Issue info: Constitutional convention

Kaleb Warnock

This year’s general election presents voters with the opportunity to hold a constitutional convention, which would allow expedited and direct amendments to the Constitution and would give many failed bills a second chance.

There is a new field on the back of the ballot: “Shall there be a convention to revise the Constitution, and propose amendment or amendments to same?”

This is an option that occurs every 10 years that gives voters the opportunity to vote for the convention.

A constitutional convention has not occurred during the entire 164 years since Iowa was admitted to the union in 1846 and has only been permitted by the Iowa Constitution since 1970. The last attempt to hold a convention was in 2000 and was overruled with a vote of only 32 percent in favor of the convention. This year could be Iowa’s first constitutional convention.

According to Article X, Section 1 of the Iowa Constitution, in order for a standard amendment to the Constitution to be passed, it must be presented to either house of the Iowa General Assembly and pass through both houses with a majority of votes.

The bill is then placed on the ballot for the next general or special election and voted on by Iowa residents.

However, a constitutional convention is a very different process. The convention is made up of a legislature-appointed committee of delegates that discuss and amend bills before passing them onto voters in a general or special election.

This allows approved bills to skip the long and difficult process of making it through both houses, which can take four years or more and go directly to voters.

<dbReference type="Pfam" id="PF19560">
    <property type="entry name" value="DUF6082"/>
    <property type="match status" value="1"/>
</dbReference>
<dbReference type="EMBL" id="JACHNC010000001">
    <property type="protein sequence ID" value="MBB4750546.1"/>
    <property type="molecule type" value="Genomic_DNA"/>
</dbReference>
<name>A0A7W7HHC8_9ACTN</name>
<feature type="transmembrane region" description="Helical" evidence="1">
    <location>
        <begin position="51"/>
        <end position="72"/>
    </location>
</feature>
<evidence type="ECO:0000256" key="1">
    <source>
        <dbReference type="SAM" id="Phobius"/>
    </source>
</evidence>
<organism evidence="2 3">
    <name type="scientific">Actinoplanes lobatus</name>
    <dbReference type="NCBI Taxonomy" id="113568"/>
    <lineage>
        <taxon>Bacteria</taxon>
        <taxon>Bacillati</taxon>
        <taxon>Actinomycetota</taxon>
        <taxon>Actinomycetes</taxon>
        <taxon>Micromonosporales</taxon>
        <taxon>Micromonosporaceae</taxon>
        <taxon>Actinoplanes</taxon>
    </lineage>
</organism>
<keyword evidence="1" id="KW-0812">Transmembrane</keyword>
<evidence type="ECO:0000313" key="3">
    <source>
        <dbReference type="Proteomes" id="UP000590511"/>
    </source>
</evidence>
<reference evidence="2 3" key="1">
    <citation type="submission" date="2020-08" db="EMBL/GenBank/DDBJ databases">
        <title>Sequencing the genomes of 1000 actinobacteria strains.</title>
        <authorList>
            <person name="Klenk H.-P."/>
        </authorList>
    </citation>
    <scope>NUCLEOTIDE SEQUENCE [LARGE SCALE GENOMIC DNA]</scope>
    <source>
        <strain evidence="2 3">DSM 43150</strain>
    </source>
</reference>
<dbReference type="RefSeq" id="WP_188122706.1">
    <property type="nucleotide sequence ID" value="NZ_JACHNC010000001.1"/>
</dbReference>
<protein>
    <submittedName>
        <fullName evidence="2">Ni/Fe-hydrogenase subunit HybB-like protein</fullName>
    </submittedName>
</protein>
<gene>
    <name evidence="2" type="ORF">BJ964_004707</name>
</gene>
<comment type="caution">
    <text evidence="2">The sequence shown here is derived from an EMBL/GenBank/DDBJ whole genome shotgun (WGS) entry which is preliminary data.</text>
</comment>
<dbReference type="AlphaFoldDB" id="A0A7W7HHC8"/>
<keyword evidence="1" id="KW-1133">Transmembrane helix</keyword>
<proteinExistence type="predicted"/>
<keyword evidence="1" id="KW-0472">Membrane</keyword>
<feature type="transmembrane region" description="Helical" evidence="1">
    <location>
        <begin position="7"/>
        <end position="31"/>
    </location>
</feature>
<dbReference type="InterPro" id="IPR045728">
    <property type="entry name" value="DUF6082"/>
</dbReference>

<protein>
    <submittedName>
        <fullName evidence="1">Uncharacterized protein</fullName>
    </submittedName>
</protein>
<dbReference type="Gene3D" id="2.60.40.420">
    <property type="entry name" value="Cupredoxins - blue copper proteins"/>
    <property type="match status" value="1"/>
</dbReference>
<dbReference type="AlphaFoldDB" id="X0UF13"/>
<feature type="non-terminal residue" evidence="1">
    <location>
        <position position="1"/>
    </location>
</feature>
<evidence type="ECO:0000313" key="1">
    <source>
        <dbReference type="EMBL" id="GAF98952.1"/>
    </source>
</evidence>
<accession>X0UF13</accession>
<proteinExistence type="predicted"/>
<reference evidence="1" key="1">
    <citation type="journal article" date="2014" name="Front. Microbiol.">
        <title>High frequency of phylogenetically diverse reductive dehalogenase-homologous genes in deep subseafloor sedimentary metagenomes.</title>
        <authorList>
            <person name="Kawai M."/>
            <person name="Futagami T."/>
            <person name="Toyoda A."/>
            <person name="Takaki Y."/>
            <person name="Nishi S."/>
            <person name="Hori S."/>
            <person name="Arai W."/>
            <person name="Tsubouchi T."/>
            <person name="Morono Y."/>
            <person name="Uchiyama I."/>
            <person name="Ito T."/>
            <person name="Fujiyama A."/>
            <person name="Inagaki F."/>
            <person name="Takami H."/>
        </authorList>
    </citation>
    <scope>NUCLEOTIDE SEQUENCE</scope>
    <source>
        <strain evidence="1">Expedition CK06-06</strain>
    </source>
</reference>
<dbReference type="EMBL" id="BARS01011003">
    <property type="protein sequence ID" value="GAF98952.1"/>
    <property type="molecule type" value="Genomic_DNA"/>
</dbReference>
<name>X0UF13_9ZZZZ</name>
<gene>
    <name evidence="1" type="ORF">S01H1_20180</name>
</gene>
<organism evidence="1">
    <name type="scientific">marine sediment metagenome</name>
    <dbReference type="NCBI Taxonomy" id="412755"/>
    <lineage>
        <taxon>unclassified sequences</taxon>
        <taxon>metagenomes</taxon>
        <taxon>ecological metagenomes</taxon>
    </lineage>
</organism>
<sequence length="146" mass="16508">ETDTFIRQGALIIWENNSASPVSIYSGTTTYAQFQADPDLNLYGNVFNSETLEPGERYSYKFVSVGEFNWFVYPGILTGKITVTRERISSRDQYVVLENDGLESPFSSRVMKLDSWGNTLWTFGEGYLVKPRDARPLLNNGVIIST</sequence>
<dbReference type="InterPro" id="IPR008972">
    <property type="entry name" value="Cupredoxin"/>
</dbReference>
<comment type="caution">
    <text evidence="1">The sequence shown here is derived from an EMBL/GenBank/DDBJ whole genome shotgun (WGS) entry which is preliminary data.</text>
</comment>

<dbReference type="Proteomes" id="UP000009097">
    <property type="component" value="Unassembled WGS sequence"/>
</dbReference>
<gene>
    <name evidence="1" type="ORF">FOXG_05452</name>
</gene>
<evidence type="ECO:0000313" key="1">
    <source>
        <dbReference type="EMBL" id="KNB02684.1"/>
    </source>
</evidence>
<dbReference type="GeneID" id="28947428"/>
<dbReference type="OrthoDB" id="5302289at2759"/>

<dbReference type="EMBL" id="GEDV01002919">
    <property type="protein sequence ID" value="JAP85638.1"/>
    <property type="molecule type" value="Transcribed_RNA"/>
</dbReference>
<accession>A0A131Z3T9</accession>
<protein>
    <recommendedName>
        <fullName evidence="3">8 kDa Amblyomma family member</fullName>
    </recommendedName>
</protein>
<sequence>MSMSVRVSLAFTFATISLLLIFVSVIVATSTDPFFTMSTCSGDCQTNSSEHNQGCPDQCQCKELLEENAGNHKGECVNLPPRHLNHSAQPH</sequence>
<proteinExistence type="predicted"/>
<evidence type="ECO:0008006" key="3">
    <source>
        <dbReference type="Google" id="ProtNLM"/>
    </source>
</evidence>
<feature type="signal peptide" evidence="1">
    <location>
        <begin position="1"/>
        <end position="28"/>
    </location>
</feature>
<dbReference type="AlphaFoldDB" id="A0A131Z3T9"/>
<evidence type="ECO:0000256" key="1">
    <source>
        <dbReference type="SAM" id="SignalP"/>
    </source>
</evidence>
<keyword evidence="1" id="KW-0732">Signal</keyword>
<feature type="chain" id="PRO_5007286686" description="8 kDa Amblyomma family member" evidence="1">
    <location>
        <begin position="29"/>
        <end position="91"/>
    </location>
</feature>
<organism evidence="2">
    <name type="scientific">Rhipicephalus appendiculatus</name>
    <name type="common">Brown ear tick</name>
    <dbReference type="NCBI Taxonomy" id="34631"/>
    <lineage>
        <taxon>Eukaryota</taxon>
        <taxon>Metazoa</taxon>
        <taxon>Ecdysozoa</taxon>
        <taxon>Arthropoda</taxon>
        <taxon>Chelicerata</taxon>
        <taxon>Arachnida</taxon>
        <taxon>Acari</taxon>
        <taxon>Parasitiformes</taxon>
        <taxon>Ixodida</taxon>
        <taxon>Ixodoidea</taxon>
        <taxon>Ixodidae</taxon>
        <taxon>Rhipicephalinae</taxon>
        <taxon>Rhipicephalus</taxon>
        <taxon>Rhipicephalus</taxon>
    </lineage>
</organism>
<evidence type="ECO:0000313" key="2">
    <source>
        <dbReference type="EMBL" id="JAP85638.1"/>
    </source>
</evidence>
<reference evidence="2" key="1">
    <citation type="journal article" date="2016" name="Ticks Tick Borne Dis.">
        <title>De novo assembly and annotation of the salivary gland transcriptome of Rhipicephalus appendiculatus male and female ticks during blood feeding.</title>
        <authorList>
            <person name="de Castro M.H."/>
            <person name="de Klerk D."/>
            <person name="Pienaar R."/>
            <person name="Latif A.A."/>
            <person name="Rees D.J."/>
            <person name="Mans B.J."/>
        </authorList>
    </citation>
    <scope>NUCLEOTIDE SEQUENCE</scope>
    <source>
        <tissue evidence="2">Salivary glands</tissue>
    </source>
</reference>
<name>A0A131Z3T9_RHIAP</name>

“You could presumably have voters say ‘yes’ to the convention on the ballot,” said Richard Johnson, legal services director for the Legislative Services Agency.

“If so, it could potentially be on a special election next fall,” he said in reference to bills approved by the convention.

Many political and religious groups are hoping to give a few failed bills a second chance; one is a bill titled House Joint Resolution 6.

It reads, “Marriage between one man and one woman shall be the only legal union valid or recognized in this state.”

If this bill were to be passed, it would overturn the Iowa Supreme Court ruling that ruled in favor of same-sex marriage in the controversial court case, Varnum v. Brien.

The bill, HJR6, was initially introduced to state legislators in February 2009. The bill was sent to committee, but failed to be approved and did not make it to the House floor. It was resubmitted in February 2010 when the motion to address and amend the resolution failed once again.

However, because the topics of the constitutional convention are not limited to exclude previously failed bills, it could return.

“The contents of this resolution [HJR6] could be proposed in the constitutional convention as one of the results that could go to voters,” Johnson said.